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    Table 1:

    LOD and LOQ for Fe, Mn, Cu, Zn, Cd metals.

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    Table 2:

    LOD and LOQ for Fe, Mn, Cu, Zn, Cd metals.

The heavy metal concentrations before and after heat treatment of spinach (Spinacia oleracea L.) Leek (Allium porrum L.) green bean Phaseolus vulgaris L.) Lamb’s-quarters (Chenopodium album L) and mad parsley (Oenanthe pimpinelloides L.) grown in Samsun, in the Middle Black Sea region are presented in table 3–8.

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    Table 3:

    Metal concentrations (mg kg-1 dry weight) in the spinach Spinacia oleracea L.), 95 % CL, in 2011 (n=5).

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    Table 4:

    Metal concentrations (mg kg-1 dry weight) in the leek (Allium porrum L.), 95 % CL, in 2011 (n=5).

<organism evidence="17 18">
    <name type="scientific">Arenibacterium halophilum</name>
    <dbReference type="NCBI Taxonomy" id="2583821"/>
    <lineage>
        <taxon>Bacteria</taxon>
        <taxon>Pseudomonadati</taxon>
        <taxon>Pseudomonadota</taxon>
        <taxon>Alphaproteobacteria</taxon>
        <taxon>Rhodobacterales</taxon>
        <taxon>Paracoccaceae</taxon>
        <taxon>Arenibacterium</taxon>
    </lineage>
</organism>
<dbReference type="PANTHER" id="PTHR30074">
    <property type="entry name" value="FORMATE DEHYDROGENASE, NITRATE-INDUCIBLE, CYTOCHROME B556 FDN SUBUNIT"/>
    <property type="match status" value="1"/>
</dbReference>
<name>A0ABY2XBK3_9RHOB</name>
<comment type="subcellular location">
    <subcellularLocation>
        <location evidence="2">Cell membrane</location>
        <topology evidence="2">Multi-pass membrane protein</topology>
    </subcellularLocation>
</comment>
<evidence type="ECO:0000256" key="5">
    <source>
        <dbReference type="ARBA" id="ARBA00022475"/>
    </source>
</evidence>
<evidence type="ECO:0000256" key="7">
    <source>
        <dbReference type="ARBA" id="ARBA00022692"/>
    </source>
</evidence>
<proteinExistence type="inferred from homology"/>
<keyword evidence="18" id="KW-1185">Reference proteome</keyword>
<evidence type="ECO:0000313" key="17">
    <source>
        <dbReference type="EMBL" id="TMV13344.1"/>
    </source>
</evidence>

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    Table 5:

    Metal concentrations (mg kg-1 dry weight) in the green bean (Phaseolus vulgaris L.) , 95 % CL, in 2011 (n=5).

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    Table 6:

    Metal concentrations (mg kg-1 dry weight) in the lamb’s-quarters (Chenopodium album L.), 95 % CL, in 2011 (n=5).

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    Table 7:

    Metal concentrations (mg kg-1 dry weight) in the mad parsley (Oenanthe pimpinelloides L.), 95 % confidence limit, in 2011 (n=5).

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    Table 8:

    Cd concentrations (mg kg-1×102 dry weight) with voltammetric method, 95 % CL, in 2011 n=5).

In our study, in raw samples the highest and the lowest metal concentrations were found in spinach the highest metal concentration belonged to iron (135.1 mg kg-1) and the lowest metal concentration belonged to cadmium (0.006 mg kg-1). Similarly, after heat treatment, the highest and lowest concentrations of metal belonged to iron and cadmium in spinach 181.6 mg kg-1, 0.007 mg kg-1, respectively (Table 3). In pot liquors the highest metal concentration belonged to iron with a concentration of 22.9 mg kg-1 in spinach and the lowest metal concentration belonged to cadmium with a concentration of 0.001 mg kg-1 in mad parsley (Table 7).